his premier, Wen Jiabao. In trying to restore a more wholesome image, Xi must work to
change the perception of the party as a fiefdom serving a self-protecting elite.
The Chinese people assume (probably accurately) that Xi received his position as a
result of backroom dealings among those same elite. Xi will need to make the case that
he can, as the communist cliché has it, "serve the people." In this sense, paradoxically,
his background is an asset. He's not the state, but he represents it and stands at its center.
He possesses extensive networks and links to disparate factions of the party world. In
this milieu of densely interlinked networks, personal, family, tribal, institutional, Xi has
the most to lose if the party begins to crumble. And from what he has shown in the last
few months, he has no intention of wearing that mantle lightly.
Kerry Brown is professor of Chinese politics and director of the China Studies Center
at the University of Sydney and team leader of the Europe China Research and Advice
rassing journalists, suppressing freedom of speech, infiltrating the military and trying to subjugate the courts. He’s already rammed through
an Islamist constitution. He is now trying to tilt, even rig, parliamentary elections to the point that the opposition called for a boycott and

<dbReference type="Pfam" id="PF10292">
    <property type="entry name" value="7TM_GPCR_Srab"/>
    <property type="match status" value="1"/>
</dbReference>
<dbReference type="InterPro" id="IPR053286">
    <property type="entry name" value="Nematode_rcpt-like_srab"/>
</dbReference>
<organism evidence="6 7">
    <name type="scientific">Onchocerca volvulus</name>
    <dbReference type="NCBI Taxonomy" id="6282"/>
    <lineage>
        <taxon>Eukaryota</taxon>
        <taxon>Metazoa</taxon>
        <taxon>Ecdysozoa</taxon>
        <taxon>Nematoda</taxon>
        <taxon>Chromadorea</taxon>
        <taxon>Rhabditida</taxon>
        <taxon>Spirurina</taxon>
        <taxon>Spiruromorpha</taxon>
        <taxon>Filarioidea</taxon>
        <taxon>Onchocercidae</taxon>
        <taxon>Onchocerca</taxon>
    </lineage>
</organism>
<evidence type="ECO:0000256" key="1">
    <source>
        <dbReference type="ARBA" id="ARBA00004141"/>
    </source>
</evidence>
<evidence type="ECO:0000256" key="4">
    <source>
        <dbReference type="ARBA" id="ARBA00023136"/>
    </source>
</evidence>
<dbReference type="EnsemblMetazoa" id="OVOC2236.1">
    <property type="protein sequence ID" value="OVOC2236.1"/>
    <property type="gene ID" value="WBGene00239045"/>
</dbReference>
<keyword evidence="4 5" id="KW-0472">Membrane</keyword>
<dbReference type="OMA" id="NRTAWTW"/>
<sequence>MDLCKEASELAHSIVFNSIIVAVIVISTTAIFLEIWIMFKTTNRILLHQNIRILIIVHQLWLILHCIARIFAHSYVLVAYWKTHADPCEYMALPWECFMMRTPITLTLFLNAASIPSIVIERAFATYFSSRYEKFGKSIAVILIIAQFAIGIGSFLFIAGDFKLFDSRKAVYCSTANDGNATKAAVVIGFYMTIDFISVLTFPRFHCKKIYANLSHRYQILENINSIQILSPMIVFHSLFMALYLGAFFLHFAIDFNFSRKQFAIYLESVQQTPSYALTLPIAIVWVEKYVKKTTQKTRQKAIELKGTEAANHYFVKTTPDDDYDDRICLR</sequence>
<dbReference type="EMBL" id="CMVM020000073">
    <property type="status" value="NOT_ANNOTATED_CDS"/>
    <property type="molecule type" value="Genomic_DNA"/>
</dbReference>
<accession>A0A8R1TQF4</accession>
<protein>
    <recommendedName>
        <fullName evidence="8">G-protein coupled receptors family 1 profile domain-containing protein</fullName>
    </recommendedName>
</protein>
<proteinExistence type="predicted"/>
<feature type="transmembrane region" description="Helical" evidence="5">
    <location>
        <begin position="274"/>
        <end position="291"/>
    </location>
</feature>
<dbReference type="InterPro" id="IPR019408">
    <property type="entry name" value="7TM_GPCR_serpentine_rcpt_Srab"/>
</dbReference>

an administrative court has just declared a suspension of the vote.
Any foreign aid we give Egypt should be contingent upon a reversal
of this repression and a granting of space to secular, democratic, proWestern elements.
That’s where Kerry committed his mistake. Not in trying to use dollar
diplomacy to leverage Egyptian behavior, but by exercising that leverage almost exclusively for economic, rather than political, reform.
Kerry’s major objective was getting Morsi to apply for a $4.8 billion
loan from the International Monetary Fund.
Considering that some of this $4.8 billion ultimately comes from us,
there’s a certain comic circularity to this demand. What kind of concession is it when a foreign government is coerced into . . . taking yet more
of our money?
We have no particular stake in Egypt’s economy. Our stake is in its
politics. Yes, we would like to see a strong economy. But in a country
ruled by the Muslim Brotherhood?
Our interest is in a non-Islamist, nonrepressive, nonsectarian Egypt,
ruled as democratically as possible. Why should we want a vibrant
economy that maintains the Brotherhood in power? Our concern is
Egypt’s policies, foreign and domestic.
If we’re going to give foreign aid, it should be for political concessions
— on unfettered speech, on an opposition free of repression, on alterations to the Islamist constitution, on open and fair elections.